Who is Edsger Dijkstra?


Edsger Wybe Dijkstra was born in Rotterdam, Holland on May 11, 1930. He studied Mathematics and Theoretical Physics at the University of Leyden and consequently became the first ever person on payroll as programmer at the Mathematical Center in Amsterdam.

Edsger Wybe Dijkstra was one of the most influential members of computer science's founding generation and received the 1972 Turing Award for fundamental contributions to developing programming languages. Some of his other major scientific contributions are algorithm design, programming languages, program design, operating systems, distributed processing, formal specification and verification, and design of mathematical arguments. He is the author of the shortest path-algorithm, also known as Dijkstra's algorithm.

Edsger Dijkstra was the Schlumberger Centennial Chair of Computer Sciences at The University of Texas at Austin from 1984 until 2000. He died on August 6, 2002 after a long struggle with cancer.


Famous quotes from Edsger Dijkstra:

"The question of whether a computer can think is no more interesting than the question of whether a submarine can swim."

"Computer Science is no more about computers than astronomy is about telescopes."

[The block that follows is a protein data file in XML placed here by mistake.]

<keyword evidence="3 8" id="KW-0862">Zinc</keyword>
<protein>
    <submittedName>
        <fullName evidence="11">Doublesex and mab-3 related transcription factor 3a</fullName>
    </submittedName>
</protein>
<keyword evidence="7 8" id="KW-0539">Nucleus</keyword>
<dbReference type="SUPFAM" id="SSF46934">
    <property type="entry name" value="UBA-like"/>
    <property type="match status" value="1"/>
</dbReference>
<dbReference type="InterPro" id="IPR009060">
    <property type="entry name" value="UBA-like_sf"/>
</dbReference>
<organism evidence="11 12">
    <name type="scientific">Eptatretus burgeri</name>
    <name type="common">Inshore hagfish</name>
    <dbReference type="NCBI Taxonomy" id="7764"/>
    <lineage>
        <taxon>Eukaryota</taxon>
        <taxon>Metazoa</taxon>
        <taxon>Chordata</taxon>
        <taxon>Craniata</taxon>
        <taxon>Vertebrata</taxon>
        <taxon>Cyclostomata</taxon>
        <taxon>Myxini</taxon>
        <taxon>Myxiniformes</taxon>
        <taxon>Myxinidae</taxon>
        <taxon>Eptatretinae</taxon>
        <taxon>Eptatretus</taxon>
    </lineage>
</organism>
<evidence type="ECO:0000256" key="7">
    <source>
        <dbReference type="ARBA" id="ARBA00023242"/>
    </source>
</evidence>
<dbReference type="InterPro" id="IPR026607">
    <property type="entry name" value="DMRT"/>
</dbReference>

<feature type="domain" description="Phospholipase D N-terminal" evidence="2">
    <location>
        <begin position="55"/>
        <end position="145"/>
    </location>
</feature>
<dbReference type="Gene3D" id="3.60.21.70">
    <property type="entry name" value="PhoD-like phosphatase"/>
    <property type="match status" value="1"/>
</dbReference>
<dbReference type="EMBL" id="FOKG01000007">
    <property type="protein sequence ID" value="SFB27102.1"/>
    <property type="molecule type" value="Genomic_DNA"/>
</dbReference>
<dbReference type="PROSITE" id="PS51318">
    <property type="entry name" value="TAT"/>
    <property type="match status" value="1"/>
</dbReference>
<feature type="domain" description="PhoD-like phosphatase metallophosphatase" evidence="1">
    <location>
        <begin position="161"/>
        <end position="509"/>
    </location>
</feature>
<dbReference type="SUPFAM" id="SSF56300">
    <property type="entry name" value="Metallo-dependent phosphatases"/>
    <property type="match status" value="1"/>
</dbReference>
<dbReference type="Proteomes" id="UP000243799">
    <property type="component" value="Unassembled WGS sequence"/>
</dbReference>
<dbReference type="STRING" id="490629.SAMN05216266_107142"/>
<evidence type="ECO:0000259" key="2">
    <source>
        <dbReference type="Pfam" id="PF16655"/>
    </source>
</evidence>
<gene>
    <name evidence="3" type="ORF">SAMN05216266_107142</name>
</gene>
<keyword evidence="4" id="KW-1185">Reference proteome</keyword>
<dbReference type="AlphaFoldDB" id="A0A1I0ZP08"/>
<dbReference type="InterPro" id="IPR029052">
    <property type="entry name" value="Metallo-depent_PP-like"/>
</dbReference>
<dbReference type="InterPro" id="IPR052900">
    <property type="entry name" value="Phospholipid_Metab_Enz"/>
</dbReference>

"Testing shows the presence, not the absence of bugs."

"When we had no computers, we had no programming problem either. When we had a few computers, we had a mild programming problem. Confronted with machines a million times as powerful, we are faced with a gigantic programming problem."

"The major cause [of the software crisis] is that the machines have become several orders of magnitude more powerful! To put it quite bluntly: as long as there were no machines, programming was no problem at all; when we had a few weak computers, programming became a mild problem, and now we have gigantic computers, programming has become an equally gigantic problem. In this sense the electronic industry has not solved a single problem, it has only created them, it has created the problem of using its products."



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